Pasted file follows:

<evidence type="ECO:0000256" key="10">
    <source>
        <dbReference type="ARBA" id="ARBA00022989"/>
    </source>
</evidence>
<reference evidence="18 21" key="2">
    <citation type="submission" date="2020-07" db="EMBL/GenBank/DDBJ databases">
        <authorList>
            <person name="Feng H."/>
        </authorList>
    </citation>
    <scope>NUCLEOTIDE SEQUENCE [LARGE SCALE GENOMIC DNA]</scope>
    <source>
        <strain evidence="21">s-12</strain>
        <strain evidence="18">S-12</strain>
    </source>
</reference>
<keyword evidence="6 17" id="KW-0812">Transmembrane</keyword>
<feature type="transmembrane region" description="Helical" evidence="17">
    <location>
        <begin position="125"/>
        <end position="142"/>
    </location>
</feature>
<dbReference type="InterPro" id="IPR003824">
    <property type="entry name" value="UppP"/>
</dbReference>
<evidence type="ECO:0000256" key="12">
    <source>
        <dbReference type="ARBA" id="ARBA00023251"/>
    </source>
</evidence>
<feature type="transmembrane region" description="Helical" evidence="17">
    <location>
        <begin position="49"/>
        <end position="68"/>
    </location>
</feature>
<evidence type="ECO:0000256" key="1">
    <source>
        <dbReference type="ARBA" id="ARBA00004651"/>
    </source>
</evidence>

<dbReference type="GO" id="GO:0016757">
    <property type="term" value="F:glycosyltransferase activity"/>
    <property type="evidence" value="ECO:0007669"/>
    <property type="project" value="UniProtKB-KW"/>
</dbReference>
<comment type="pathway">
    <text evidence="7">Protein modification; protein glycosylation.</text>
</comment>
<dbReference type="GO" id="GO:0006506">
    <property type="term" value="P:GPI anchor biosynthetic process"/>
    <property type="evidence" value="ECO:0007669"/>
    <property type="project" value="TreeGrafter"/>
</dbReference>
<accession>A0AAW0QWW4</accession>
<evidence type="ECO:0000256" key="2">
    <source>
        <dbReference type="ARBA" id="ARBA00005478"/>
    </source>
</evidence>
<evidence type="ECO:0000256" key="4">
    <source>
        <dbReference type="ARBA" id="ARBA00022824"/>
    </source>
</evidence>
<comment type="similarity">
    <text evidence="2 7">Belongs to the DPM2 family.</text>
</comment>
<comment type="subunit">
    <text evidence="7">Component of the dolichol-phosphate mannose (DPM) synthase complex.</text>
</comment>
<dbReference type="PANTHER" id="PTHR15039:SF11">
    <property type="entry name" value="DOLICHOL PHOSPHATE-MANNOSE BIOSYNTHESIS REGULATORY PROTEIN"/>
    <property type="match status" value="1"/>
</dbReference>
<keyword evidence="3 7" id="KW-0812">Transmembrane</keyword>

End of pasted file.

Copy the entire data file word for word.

<evidence type="ECO:0000256" key="10">
    <source>
        <dbReference type="ARBA" id="ARBA00022989"/>
    </source>
</evidence>
<reference evidence="18 21" key="2">
    <citation type="submission" date="2020-07" db="EMBL/GenBank/DDBJ databases">
        <authorList>
            <person name="Feng H."/>
        </authorList>
    </citation>
    <scope>NUCLEOTIDE SEQUENCE [LARGE SCALE GENOMIC DNA]</scope>
    <source>
        <strain evidence="21">s-12</strain>
        <strain evidence="18">S-12</strain>
    </source>
</reference>
<keyword evidence="6 17" id="KW-0812">Transmembrane</keyword>
<feature type="transmembrane region" description="Helical" evidence="17">
    <location>
        <begin position="125"/>
        <end position="142"/>
    </location>
</feature>
<dbReference type="InterPro" id="IPR003824">
    <property type="entry name" value="UppP"/>
</dbReference>
<evidence type="ECO:0000256" key="12">
    <source>
        <dbReference type="ARBA" id="ARBA00023251"/>
    </source>
</evidence>
<feature type="transmembrane region" description="Helical" evidence="17">
    <location>
        <begin position="49"/>
        <end position="68"/>
    </location>
</feature>
<evidence type="ECO:0000256" key="1">
    <source>
        <dbReference type="ARBA" id="ARBA00004651"/>
    </source>
</evidence>

<dbReference type="GO" id="GO:0016757">
    <property type="term" value="F:glycosyltransferase activity"/>
    <property type="evidence" value="ECO:0007669"/>
    <property type="project" value="UniProtKB-KW"/>
</dbReference>
<comment type="pathway">
    <text evidence="7">Protein modification; protein glycosylation.</text>
</comment>
<dbReference type="GO" id="GO:0006506">
    <property type="term" value="P:GPI anchor biosynthetic process"/>
    <property type="evidence" value="ECO:0007669"/>
    <property type="project" value="TreeGrafter"/>
</dbReference>
<accession>A0AAW0QWW4</accession>
<evidence type="ECO:0000256" key="2">
    <source>
        <dbReference type="ARBA" id="ARBA00005478"/>
    </source>
</evidence>
<evidence type="ECO:0000256" key="4">
    <source>
        <dbReference type="ARBA" id="ARBA00022824"/>
    </source>
</evidence>
<comment type="similarity">
    <text evidence="2 7">Belongs to the DPM2 family.</text>
</comment>
<comment type="subunit">
    <text evidence="7">Component of the dolichol-phosphate mannose (DPM) synthase complex.</text>
</comment>
<dbReference type="PANTHER" id="PTHR15039:SF11">
    <property type="entry name" value="DOLICHOL PHOSPHATE-MANNOSE BIOSYNTHESIS REGULATORY PROTEIN"/>
    <property type="match status" value="1"/>
</dbReference>
<keyword evidence="3 7" id="KW-0812">Transmembrane</keyword>